Does your patient engagement strategy currently rely on the same archaic tactics that most organizations suffer from? It’s time to get connected, and meet your patients where they are – on their mobile phones. Statistics have proven 60%-70% of your patient population is primed to actively engage with you—we know this because we facilitate over 100,000 unique patient activations per day.
Marie Ennis-O'Conner explains how the potential of digital technology will never be realized if unless the stakeholders work alongside patients in co-designing
A new report by Accenture reveals that just two percent of patients at hospitals are using health apps provided for them. The research, which assessed mobile app use among the 100 largest U.S. hospitals, found that 66 percent of the hospitals have mobile apps for consumers and 38 percent of that subset have developed proprietary apps for their patients. However, a mere two percent of patients at those hospitals are using apps provided to them. This staggeringly low figure represents an alarming waste of resources in the healthcare industry.
Accenture found that “hospital apps are failing to engage patients by not aligning their functionality and user experience with what consumers expect and need.” For example, only 11 percent of the apps surveyed offer at least one of three functions most desired by patients: access to medical records; the ability to book, change and cancel appointments; and the ability to request prescription refills. Brian Kalis, managing director of the health practice at Accenture, recommends that hospitals “must adopt a more patient-centric approach when developing new mobile health apps, or when revamping existing mobile apps.”
The pharmaceutical industry, under fire this election season for rising drug prices, is ramping up a new advertising campaign designed to improve its reputation with lawmakers as it lobbies against any effort to rein in prescription costs.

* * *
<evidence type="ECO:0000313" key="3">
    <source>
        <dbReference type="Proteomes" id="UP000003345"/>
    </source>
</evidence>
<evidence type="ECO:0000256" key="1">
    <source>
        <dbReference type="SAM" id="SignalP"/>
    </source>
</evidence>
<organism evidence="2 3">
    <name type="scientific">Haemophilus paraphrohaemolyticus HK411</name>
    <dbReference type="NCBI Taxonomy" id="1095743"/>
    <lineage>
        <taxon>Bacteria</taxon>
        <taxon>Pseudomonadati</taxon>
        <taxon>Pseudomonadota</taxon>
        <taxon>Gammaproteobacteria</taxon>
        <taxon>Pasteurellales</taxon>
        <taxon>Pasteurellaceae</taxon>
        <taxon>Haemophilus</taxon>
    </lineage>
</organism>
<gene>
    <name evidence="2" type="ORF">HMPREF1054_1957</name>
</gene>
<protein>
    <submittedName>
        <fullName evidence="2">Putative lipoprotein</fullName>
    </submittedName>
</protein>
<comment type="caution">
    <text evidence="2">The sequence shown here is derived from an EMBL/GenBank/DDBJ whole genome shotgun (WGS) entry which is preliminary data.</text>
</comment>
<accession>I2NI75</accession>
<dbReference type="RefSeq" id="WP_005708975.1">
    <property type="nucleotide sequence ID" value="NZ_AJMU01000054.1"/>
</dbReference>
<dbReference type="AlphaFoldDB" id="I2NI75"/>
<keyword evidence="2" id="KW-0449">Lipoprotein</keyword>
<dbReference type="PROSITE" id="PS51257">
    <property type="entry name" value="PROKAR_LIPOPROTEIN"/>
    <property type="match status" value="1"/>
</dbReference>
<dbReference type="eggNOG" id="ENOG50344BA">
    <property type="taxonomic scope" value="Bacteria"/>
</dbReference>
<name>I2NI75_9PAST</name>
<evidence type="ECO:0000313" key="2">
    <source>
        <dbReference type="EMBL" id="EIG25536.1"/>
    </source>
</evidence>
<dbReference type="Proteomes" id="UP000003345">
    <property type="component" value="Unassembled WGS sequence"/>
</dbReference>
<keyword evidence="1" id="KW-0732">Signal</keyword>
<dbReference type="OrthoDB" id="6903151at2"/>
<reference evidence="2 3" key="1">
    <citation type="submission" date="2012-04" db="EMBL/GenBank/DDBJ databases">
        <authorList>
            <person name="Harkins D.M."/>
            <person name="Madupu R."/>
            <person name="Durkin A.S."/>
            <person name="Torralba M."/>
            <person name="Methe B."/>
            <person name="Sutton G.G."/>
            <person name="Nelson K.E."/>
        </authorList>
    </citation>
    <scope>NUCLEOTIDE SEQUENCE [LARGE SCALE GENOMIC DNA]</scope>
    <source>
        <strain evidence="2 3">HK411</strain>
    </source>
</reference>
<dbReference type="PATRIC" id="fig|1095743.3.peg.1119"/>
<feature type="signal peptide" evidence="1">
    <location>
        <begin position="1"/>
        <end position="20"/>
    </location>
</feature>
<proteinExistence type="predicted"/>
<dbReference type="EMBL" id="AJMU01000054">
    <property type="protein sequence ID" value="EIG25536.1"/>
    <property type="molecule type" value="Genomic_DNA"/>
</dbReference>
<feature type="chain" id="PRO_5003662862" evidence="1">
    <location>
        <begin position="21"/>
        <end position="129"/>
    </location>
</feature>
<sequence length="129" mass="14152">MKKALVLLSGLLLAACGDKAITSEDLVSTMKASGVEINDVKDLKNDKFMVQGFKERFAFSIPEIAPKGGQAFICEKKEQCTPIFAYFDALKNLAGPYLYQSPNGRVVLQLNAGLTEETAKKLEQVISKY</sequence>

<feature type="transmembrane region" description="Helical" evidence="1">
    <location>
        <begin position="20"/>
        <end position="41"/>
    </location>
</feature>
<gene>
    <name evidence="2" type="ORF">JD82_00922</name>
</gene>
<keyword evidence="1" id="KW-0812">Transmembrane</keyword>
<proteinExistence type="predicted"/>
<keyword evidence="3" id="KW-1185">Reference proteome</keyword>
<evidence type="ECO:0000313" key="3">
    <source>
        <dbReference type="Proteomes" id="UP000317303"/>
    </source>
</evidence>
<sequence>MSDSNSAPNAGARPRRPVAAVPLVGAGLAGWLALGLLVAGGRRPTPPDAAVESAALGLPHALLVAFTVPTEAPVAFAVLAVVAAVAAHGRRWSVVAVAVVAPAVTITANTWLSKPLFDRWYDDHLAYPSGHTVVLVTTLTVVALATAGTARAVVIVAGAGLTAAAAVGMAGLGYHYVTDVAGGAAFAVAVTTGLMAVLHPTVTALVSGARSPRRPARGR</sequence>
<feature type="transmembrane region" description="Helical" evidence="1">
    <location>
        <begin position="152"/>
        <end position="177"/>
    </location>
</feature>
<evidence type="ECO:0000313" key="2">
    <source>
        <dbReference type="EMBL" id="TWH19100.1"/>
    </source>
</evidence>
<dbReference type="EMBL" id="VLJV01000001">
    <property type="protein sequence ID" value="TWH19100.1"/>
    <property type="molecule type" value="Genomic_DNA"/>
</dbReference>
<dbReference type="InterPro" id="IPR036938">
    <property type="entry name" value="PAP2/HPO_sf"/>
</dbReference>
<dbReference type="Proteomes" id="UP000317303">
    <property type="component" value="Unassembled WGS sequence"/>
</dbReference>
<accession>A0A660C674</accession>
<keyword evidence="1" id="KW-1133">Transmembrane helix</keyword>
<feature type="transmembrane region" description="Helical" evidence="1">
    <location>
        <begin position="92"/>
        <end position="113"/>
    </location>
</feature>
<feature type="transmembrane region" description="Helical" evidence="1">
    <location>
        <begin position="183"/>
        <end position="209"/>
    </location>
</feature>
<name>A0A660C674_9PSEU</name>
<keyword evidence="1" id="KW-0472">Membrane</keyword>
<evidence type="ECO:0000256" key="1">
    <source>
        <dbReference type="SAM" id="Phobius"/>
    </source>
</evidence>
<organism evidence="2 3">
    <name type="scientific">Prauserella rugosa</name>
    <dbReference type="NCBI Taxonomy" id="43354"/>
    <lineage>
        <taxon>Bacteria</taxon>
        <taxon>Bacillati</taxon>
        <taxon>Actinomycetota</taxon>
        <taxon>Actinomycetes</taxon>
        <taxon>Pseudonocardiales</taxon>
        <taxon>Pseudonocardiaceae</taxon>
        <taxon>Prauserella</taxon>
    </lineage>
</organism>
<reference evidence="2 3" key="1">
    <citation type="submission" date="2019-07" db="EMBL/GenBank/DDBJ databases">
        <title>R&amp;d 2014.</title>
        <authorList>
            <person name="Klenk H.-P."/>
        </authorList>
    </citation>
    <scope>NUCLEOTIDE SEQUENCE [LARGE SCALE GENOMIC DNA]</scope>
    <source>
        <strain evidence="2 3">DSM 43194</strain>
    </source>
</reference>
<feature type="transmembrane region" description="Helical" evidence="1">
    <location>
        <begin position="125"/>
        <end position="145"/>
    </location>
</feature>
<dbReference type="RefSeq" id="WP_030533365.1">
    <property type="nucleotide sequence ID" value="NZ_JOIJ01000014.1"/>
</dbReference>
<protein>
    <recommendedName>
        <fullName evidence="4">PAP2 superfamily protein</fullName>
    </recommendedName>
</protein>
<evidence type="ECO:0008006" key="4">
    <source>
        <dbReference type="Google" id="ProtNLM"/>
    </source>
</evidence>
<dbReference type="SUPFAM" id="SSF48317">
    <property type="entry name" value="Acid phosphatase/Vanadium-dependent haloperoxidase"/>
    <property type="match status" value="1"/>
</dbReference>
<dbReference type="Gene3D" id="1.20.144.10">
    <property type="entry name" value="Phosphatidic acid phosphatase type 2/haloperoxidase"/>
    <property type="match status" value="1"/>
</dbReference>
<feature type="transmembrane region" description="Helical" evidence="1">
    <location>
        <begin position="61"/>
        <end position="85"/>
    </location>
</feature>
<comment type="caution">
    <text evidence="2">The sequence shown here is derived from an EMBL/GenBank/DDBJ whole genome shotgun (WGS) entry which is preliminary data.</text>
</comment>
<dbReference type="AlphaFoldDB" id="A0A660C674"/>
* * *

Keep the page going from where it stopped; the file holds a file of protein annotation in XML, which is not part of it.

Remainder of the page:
The sector’s largest trade group, the Pharmaceutical Research and Manufacturers of America, or PhRMA, says it intends to spend several million dollars this year, and 10% more than in 2015, on digital, radio and print ads that emphasize the industry’s role in developing new drugs and advancing medical science.
Many of the ads are running on social-media sites like Facebook, LinkedIn and Twitter,because PhRMA wants to target federal and state lawmakers, policy analysts and other political “influencers,” said Robert Zirkelbach, senior vice president of communications at PhRMA, which represents nearly three dozen of the largest drugmakers, including Pfizer Inc. and Amgen Inc.
Websites like Facebook promise to deliver ads to specific audiences based on characteristics including their location, occupation and keyword search history.
The campaign is primarily directed at policy makers in Washington, but ads will also run in some select states that have yet to be determined, Mr. Zirkelbach said.
Marianne Kryhlmand, a brand manager from Lundbeck , will be presenting at ”The digital transformation in Pharma” conference, April 13-14 in Copenhagen. Prior to the conference she have been asked by the organizers to shed some light on our beliefs at Lundbeck regarding the digital transformation in the pharmaceutical industry.
The pharmaceutical world has been flocking to Twitter, just like the rest of the universe, often in an attempt to draw attention to new scientific discoveries aiding in the treatment of disease or to connect with others in their field.
However, Twitter’s popularity has not only benefited the legitimate side of the pharmaceutical industry. A study released in December, supported by both the Global Health Policy Institute and the Alliance for Safe Online Pharmacies, found an empirical link between all Twitter content and content aimed at the illicit drug sales. A survey of two week’s worth of posts shared on Twitter, involving the analysis of more than two million tweets, turned up 45,000 tweets which encouraged drug abuse. The survey found that more than three-quarters of tweets both pertaining to the non-medical use of prescription medications and including a hyperlink to a sales affiliate related to the anti-anxiety drug Valium.
This week I had the immense pleasure of attending SMI’s Social Media in the Pharmaceutical Industry conference. As always I enjoyed the event, catching up with many of the #hcsmeu twitterati and hearing insights from the industry and patients.